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What does business look like in a post-lockdown world?

Is this what the new normal looks like for business? (Keystone / Alessandro Crinari)

“Our analysis of what the biggest global companies in Switzerland are up to. This week: the new normal for business, luxury watches, and biotech dilemmas.”

Switzerland is easing up on the lockdown but what the new normal looks like for big companies is still a work in progress.

Last week, the Swiss government announced it was taking its foot off the brakesexternal link and re-opening the economy on the condition that we all behave ourselves. But the good behaviour rules for hair salons – one of the first sectors to re-open its doors – can’t exactly be copy-pasted into a code of conduct for big multinational companies like Nestlé and LafargeHolcim.

While the government has guidelinesexternal link, there is plenty of uncharted territory.

Should you require suppliers to distribute masks? Who is going to police the coffee breaks? Do you track the movements of infected employees? Do you mandate testing of factory workers? And what happens if someone is infected?

Some companies like Novartis are releasing their own guidanceexternal link for business partners operating during the pandemic. Nestlé is providing free mealsexternal link and transport for employees in factories and distribution centres to help reduce the risk they fall ill.

But all of the legal grey areas can create trouble. A couple of weeks ago the Swiss newspaper Neue Zürcher Zeitung reported that the managing director of Glencore’s mining subsidiary in Zambia was detained leaving the countryexternal link, which the company told the paper was in response to the company’s decision to temporarily stop operating because of the coronavirus crisis. (The company has just announced it has restarted operationsexternal link for 90 days.)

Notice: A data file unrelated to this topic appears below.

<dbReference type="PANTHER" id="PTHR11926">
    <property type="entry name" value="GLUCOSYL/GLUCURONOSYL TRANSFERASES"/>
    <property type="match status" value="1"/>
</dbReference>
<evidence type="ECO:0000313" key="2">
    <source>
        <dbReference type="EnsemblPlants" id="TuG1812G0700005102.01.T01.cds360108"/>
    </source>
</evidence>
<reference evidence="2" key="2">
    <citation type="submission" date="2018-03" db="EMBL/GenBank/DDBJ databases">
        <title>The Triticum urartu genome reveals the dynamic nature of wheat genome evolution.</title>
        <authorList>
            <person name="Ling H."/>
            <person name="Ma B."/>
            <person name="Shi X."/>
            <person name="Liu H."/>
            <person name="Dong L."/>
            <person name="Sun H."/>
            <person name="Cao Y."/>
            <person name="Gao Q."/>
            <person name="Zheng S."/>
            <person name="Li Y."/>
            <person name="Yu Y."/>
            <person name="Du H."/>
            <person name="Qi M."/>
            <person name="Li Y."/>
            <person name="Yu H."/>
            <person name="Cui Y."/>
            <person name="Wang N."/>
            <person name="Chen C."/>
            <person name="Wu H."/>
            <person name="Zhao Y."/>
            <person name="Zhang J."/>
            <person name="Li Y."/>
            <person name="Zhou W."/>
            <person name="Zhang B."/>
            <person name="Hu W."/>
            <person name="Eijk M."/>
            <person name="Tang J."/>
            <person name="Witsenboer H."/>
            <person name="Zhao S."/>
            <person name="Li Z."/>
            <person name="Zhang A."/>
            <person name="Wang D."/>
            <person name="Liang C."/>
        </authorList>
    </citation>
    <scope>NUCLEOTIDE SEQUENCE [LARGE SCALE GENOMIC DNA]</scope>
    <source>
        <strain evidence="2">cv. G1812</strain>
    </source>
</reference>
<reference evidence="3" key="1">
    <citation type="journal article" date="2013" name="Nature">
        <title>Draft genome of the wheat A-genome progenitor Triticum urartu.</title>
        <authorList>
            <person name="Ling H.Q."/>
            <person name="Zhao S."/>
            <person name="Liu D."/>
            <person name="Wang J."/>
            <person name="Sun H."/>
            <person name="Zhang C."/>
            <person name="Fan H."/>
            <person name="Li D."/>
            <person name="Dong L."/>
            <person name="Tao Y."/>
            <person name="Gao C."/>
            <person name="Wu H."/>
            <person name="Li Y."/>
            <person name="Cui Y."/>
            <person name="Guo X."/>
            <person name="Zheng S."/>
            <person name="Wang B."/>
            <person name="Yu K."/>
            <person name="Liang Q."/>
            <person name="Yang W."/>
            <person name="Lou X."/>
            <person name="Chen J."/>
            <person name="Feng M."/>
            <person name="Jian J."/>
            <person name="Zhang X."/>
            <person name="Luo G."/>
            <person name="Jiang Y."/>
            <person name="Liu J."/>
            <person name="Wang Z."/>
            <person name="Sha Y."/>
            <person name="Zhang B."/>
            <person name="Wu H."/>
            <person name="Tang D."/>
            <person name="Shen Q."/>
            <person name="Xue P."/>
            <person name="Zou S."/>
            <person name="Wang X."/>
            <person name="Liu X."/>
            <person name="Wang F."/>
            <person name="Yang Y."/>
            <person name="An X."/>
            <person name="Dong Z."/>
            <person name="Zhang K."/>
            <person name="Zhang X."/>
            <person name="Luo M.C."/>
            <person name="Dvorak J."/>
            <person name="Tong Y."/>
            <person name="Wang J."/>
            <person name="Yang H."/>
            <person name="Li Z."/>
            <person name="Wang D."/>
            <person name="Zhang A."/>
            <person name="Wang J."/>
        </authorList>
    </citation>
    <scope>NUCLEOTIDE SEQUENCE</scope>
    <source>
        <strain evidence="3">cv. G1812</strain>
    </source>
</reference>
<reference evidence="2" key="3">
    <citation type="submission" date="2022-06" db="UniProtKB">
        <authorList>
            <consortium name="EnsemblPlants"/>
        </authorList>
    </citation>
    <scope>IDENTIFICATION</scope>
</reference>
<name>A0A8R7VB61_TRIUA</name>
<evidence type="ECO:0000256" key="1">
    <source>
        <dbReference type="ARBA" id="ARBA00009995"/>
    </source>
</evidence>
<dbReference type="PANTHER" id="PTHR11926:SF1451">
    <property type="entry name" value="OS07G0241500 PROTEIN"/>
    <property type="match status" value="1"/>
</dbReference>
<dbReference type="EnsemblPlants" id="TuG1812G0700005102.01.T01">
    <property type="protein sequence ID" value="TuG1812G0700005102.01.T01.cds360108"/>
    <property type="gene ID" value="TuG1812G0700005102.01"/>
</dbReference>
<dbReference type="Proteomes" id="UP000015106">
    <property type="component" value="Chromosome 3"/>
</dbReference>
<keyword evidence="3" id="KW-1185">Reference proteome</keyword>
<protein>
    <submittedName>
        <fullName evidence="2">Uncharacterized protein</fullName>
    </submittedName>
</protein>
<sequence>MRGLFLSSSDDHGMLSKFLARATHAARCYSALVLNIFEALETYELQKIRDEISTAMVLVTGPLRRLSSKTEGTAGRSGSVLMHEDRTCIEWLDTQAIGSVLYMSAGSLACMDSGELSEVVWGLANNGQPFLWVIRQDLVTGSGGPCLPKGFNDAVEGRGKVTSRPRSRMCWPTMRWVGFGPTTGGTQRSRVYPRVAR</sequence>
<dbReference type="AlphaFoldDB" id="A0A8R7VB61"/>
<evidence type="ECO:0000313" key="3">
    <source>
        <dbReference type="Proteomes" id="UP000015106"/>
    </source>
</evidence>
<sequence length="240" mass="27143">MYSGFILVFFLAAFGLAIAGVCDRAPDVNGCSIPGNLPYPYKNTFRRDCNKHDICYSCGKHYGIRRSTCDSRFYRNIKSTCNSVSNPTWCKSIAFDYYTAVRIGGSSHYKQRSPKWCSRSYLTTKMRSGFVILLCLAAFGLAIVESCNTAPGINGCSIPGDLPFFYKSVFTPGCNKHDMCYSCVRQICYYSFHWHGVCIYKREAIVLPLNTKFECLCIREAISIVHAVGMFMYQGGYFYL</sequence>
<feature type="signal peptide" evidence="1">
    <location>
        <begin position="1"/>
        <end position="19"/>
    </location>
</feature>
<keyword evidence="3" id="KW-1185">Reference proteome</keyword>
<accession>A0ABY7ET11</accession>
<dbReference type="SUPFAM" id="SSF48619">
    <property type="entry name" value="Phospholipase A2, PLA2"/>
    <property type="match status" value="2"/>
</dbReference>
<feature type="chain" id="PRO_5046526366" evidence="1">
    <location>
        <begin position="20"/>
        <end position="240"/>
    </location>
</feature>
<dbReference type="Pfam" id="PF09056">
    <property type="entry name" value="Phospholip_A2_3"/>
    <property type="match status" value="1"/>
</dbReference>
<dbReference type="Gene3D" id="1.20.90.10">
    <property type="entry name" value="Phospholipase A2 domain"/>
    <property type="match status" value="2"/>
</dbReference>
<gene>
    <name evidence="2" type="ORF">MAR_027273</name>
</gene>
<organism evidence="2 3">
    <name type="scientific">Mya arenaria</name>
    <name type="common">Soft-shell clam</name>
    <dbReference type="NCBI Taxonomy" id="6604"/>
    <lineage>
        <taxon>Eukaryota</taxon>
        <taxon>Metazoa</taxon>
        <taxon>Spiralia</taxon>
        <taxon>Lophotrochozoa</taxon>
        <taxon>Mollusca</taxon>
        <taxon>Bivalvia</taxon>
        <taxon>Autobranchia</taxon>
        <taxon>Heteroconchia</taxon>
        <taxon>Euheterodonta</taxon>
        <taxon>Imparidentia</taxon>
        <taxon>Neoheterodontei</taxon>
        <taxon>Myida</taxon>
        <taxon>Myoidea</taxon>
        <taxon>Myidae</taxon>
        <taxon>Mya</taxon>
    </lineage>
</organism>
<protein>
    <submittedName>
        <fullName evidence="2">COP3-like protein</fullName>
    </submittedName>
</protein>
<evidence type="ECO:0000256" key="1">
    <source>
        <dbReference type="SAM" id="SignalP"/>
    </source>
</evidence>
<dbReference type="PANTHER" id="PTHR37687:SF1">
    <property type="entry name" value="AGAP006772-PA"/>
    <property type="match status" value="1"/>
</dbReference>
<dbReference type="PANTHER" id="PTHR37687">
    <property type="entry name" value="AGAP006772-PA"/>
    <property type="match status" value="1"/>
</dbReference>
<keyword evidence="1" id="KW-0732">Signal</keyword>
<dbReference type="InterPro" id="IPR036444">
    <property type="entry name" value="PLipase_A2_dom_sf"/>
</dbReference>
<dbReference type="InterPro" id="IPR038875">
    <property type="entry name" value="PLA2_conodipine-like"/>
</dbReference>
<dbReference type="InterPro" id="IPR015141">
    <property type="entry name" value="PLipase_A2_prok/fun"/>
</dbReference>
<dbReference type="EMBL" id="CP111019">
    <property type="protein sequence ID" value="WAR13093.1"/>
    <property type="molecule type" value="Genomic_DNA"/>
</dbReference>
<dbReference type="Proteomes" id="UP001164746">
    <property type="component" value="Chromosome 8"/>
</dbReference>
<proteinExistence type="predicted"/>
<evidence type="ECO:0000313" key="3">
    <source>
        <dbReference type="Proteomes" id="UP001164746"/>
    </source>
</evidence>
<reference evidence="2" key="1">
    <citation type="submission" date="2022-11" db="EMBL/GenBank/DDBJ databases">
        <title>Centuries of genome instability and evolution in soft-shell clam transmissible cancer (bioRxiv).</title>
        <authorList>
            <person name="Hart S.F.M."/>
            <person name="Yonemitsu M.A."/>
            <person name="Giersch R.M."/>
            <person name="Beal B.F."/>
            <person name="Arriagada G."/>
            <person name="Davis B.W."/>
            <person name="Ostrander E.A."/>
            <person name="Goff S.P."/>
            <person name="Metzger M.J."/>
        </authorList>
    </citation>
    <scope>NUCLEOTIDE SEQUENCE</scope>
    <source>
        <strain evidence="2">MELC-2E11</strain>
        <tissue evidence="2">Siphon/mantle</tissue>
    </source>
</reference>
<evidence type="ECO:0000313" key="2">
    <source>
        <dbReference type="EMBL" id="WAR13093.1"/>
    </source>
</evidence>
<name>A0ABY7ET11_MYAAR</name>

They aren’t the only ones that have had to halt operations. Trafigura’s mine operator Chemaf in the Democratic Republic of the Congo had to dial back, impacting a promising project with informal miners that helped eliminate child labour on the site.

Children may indeed be one of the tragic casualties of the crisis as experts warn that the pandemic could lead to a spike in child labourexternal link in West Africa, where nearly 70% of the world’s cocoa is produced, as schools close and monitors stay away.

In other news:

Luxury watchmakers in Switzerland are also taking a beating. Just as the luxury watch industry was poking its head out after the pro-democracy protests in Hong Kong, it saw exports drop more than 20% in March. But, as the New York Times points out, what lies ahead could be even more perilousexternal link as consumers may think twice about a luxury watch when they are busy stockpiling toilet paper.   

But it’s the small players that are struggling the most. This is true in watchmaking but also in another of Switzerland’s prized sectors: biotech. While several biotech companies are working on Covid-19 vaccines and treatments, others are on the brink as clinical trials stall, crippling financing prospects. Some 70% of biotechs in Switzerland are too small to be a start-up yet too big to make money, virtually shutting them out of federal emergency loans.

Switzerland is emerging as a big fish in the fight against Covid-19. Over the weekend, Roche’s new antibody test received emergency approval in the US. Swiss drugmaker Lonza also signed a big deal with Moderna to be the manufacturing muscleexternal link behind its potential vaccine. The big lingering question is not only which one will make it to the end but also who is first in line to receive itexternal link.

Got a tip or a story idea? Send me a message at [email protected]

Thanks for reading and stay safe.

Full story here
About Swissinfo
SWI – the international service of the Swiss Broadcasting Corporation (SBC). Since 1999, has fulfilled the federal government’s mandate to distribute information about Switzerland internationally, supplementing the online offerings of the radio and television stations of the SBC. Today, the international service is directed above all at an international audience interested in Switzerland, as well as at Swiss citizens living abroad.
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